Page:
Setting Up Let’s Encrypt on an Azure App Service

Once I had my blog ported over to WordPress running as an Azure App Service, I knew I needed to figure out how to secure my site, both because I wouldn’t want to be logging into it, randomized unique password or not, and because I wanted to be a good web citizen and secure all the things.

I saw that my pal Jeramiah had used Let’s Encrypt to secure his site, so I did some Googling, and asked him if he’d used the Azure extension I’d seen mentioned in a few blog posts, and he confirmed he had.

I read a few guides on getting it done, and while I had a few issues along the way, I finally got everything working. In an effort to save people from the starting and stopping and Googling that I had to go through while working through it, I decided to document the entire process from start to finish on a fresh blog.

You’re going to need an Azure Storage Account

Once you’re logged into the Azure portal, look for Storage accounts on the left-hand menu.

Azure Storage Account 1

As you can see here, I have no storage accounts. Click Create storage account.

Azure Storage Account 2

You’ll need to fill out and select some options here. I like to name every account or aspect of an App Service based on the overall name of the App Service, so I went with geekfoodblog.

I left Resource Manager as the default, selected general purpose v1, located in East US, and selected Geo-redundant storage (GRS). That may be overkill for my needs, but based on the storage costs for this blog last month and the amount of MSDN credit I have, it’s moot.

I believe Secure transfer required was Disabled by default, and I left it that way. If you have more than one subscription, you can select that here.

I did choose to drop it into the existing geekfoodblog Resource Group, since I had already deployed WordPress as an App Service before setting up Let’s Encrypt.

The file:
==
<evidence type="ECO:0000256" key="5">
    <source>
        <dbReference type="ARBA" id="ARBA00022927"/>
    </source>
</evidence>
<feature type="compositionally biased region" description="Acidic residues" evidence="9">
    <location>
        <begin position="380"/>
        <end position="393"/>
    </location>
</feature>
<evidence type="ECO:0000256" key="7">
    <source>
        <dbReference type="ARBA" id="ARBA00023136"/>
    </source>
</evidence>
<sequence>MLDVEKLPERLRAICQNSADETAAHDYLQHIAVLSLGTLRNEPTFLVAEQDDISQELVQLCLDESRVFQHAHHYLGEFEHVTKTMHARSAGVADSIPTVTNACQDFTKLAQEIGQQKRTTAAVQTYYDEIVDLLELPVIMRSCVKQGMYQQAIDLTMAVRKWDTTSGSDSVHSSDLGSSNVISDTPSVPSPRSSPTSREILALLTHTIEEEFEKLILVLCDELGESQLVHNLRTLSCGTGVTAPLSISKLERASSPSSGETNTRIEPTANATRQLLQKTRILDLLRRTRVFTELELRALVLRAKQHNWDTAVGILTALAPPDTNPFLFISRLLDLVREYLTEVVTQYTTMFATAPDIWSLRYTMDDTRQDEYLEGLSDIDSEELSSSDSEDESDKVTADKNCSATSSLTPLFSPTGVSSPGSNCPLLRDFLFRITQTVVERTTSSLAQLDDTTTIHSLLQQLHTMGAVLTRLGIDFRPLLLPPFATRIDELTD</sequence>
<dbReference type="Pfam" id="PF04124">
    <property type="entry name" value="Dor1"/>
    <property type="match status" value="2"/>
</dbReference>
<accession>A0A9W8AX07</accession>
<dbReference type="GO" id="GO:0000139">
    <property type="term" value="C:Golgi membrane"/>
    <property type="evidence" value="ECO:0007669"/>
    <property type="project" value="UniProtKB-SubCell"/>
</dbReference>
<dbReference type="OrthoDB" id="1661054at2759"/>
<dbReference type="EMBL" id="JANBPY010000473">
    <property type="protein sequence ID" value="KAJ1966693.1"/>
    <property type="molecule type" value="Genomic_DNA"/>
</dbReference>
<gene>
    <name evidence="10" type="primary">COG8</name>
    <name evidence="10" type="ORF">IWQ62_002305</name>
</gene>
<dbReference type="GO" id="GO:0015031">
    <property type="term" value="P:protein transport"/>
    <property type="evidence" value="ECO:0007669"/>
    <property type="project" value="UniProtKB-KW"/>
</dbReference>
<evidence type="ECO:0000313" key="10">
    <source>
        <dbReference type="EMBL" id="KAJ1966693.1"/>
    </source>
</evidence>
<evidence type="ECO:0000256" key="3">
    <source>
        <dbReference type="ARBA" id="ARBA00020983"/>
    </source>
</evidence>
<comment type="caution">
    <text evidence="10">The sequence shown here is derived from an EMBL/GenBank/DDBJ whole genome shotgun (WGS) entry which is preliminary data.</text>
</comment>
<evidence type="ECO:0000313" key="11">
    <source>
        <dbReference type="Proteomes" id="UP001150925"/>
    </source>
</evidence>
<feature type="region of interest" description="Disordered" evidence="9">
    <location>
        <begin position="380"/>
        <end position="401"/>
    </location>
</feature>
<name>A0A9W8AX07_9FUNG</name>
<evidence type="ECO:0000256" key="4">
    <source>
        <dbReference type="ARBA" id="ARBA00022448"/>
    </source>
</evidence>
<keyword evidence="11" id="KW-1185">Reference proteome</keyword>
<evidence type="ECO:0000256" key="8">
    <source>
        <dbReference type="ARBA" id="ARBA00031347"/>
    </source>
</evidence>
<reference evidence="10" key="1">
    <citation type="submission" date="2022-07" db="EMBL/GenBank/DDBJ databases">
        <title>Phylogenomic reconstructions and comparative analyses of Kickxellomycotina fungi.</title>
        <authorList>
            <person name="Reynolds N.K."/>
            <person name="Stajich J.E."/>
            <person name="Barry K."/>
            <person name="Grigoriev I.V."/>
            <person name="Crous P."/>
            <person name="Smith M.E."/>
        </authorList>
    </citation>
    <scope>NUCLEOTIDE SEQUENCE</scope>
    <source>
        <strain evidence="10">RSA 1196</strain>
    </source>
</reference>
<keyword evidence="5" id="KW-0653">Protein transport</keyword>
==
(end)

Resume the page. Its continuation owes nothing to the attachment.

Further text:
I did not choose to configure  virtual networks, nor did I pin this account to my dashboard, and with that, I clicked Create.

Azure Storage Account 3

Click on Access keys and copy your primary Connection String into a secure note somewhere for later use.

Azure Storage Account 4

Now you need a Service Account (or App Registration)

You may see this referred to elsewhere as a Service Principal. Azure calls it an App Registration. So click on Azure Active Directory, then App registrations, and then New application registration.

Azure Service Principal 1

You can see how I named mine. You’ll make use of auto-complete later, so using a few memorable letters as a prefix helps.

Also, as noted below, the Sign-on URL doesn’t matter in the sense that it doesn’t have to be something you own or are working with, but it does has to be something that is recognized as a legitimate URL.

Azure Service Principal 2

Now you’ll need to create a client secret or key.  Click Settings, then Keys.

Azure Service Principal 3

Give your key a description – I used letsencrypt, and I selected Never expires as the duration. That’s probably terrible, but it’s a huge key, so sue me.

When you click Save, you will be warned to copy the key value, as you won’t be able to retrieve it later. Stick that in the same secure note with your Storage Account connection string from above.

Azure Service Principal 4

You’ll also want to copy and paste the Client ID of your Service Account / App Registration.

As you can see below, and as you’ll notice in the screenshot I saved with the Client ID error I left in, the Client ID is not what you named the App Registration, but rather the Application ID.

You can copy and paste this into your secure note, or you can go grab it later as I did.

App Registration App-Cilent ID

Time to assign permissions for your Resource Group to your Service Account

Now you need to make sure your Service Account has permissions to your Resource Group, in particular so it can access the Storage Account you created above.